There are no hard and fast rules for assembling a cheese platter. Old School says to have a variety of textures & tastes, at minimum a soft cheese like Brie, a hard cheese like Comte, and a blue cheese. If you happen to live in an area where you have local cheese, God bless you, that would absolutely be my first bet. If you have a few people over for dinner, it would be good to set out a small wedge of the three standards, though that can get boring after a few dinners, so feel free to mix it up.
While we are not in France, you can still find good cheese at places like Trader Joe’s and dress them up a bit. Here is a large $3 roll of plain goat cheese, which I rolled in finely chopped chives and baby thyme from my garden~
For the presentation, you can put your cheese on a wood bread board (my preference), or for fancier meals find something else, even a nice platter, plate or two will do. For our family parties, I use a marble pastry slab; it helps to space the cheese out as much as you can. I always put something under the cheese; you can use those paper leaves you see for sale, but I find the real deal is much better; these are grape leaves from the garden; find something food-safe from your own garden if possible; it sets the cheese off and looks infinitely more appetizing, doesn’t it?~
Labeling each cheese is important; first, because guests want to know what they are eating, and two, because you won’t have to stand around and answer the questions of “what’s that cheese again?” It works well for my family because they can educate themselves and tell me which cheese, exactly, they liked. If the cheese comes with any kind of pretty label, you can use that. Or simple hand-written paper fold-overs; I sometimes use place-card holders. This weekend I used fresh bay leaves (food-safe, again) from the garden with a white Sharpie~
I arrange the pieces in a counter-clockwise fashion, starting with the mildest (goat cheese) and ending with the strongest, which will always be the Blue. Not that anyone follows that order, but it’s the way it’s done. In the middle-range we have soft cheeses like this one, Delice de Bourgogne, which I am happy can now be found at both Trader Joes and Costco~
Above all, I try to find cheese that I know the crowd will like. For smaller gatherings, my family will enjoy a nice creamy Gorgonzola, every time. It’s good if the cheese is relevant to the meal; I hosted the graduation dinner last year, which was Italian themed, and we had all Italian cheese; see that post HERE. This weekend, for another graduation, my sister hosted, but I did the cheese tray. I included Irish Cheddar for the graduate and his Irish Grandpapa~
As this was the only starter, I opted for two kinds of blue, as they have a full “taste” and would go well with people who were starting to drink.
Add whatever you want to the cheese plateau, on the side, in dishes or in the middle of the cheeses if the fruit can stay apart from the cheese. Olives, fresh figs, nuts or dried fruits all work well. This time I used soft dried fruits and raw almonds from the Corona del Mar market; here dried cherries~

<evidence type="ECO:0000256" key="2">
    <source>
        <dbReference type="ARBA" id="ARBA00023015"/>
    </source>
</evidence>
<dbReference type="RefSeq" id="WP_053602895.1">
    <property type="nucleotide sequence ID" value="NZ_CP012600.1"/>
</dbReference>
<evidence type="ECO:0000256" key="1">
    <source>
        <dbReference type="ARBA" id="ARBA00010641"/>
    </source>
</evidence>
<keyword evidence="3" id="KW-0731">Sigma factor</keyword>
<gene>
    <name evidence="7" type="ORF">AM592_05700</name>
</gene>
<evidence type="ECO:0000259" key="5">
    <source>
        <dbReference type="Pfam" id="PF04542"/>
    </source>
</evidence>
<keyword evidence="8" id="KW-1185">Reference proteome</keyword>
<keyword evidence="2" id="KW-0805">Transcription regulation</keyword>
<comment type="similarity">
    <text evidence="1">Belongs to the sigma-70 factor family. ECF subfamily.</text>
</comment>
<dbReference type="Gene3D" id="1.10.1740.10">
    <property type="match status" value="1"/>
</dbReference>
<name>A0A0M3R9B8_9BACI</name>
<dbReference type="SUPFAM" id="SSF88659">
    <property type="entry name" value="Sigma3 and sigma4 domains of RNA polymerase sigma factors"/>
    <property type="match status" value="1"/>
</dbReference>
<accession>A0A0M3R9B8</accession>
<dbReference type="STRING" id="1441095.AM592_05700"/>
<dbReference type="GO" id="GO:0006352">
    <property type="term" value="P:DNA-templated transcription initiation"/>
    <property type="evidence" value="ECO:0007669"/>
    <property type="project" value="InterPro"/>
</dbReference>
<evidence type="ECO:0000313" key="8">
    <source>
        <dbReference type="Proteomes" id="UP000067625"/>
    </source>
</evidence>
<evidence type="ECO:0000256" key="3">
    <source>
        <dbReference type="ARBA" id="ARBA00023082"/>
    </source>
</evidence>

very soft and delicious dried plums here, and also a few dried apricots~
Set out one knife for each cheese. You can use spreaders, fancy butter knives, or even regular case knives. Cheese knives make great gifts, high or low, if someone you love is also in love with cheese. I gifted a boxed sterling silver French cheese knife to Anne & Dan last year for their wedding; it was very well received. For this party of 100 people, I brought two inexpensive Mis en Demeure knives from Paris, but I left the sterling at home and used whatever I could find at Sis’ house. If each cheese has its own knife, there is not as much mixing of flavors~
To go with the cheese, I use various thin crackers if I want the guests to eat light; bread if I want the crowd to fill up or cut the alcohol. In this basket I used sourdough on the left, Poilane “au levain” bread at center, and raisin walnut at right, of course on an vintage Metis dishtowel. A second basket was full of thinly sliced baguette.
Aim for bread that is bite-size. Whether it’s fruit or bread, think about if you want to put a piece that big in your mouth and eat it. This is how I have taught my nieces to cut the pieces just a little smaller, not in hunks. No one wants to chaw on a great big hunk of bread at a party, it is not attractive~ so set your guests up to eat daintily. Keep the pieces manageable, especially if it’s cocktail hour~
I will be very Americaine here and say that this whole tray was $40 worth of cheese from Trader Joe’s. The bread was $35. This is before the knives were added, and as the guests were circling ravenously~
A short while later, this is what was left. You can call it a hash, but I call it a success~ an hour later, everything was picked off this tray. I got the count right, and that was what I hoped for~
Cheese trays are a great way to introduce new cheeses to your guests, and they can provide a nice variation to the meal. We tend to like cheese for an appetizer in the U.S. Nothing wrong with that; go with what works for your and your guests.
My favorite place to find cheese in the U.S. are Trader Joe’s for basics, The Cheese Store of Beverly Hills is also very good and they can ship anywhere in the U.S.; just ring up Dominic and tell him what you want and he can pull it together for you. If you happen to be in the San Francisco area, be sure to stop by the Cheese Board in Berkeley. Amazing. In New York you have Fairway and Zabar’s of course, as well as others; there are lots of great places for cheese in NYC but I liked to shop at Fairway. When R and I used to visit his folks in Madison we used to visit some of the local dairies, and I loved tasting the fresh cheese curds. Ah such good memories.
Later this week I will tell you about the cheeses that we ate while in France last month.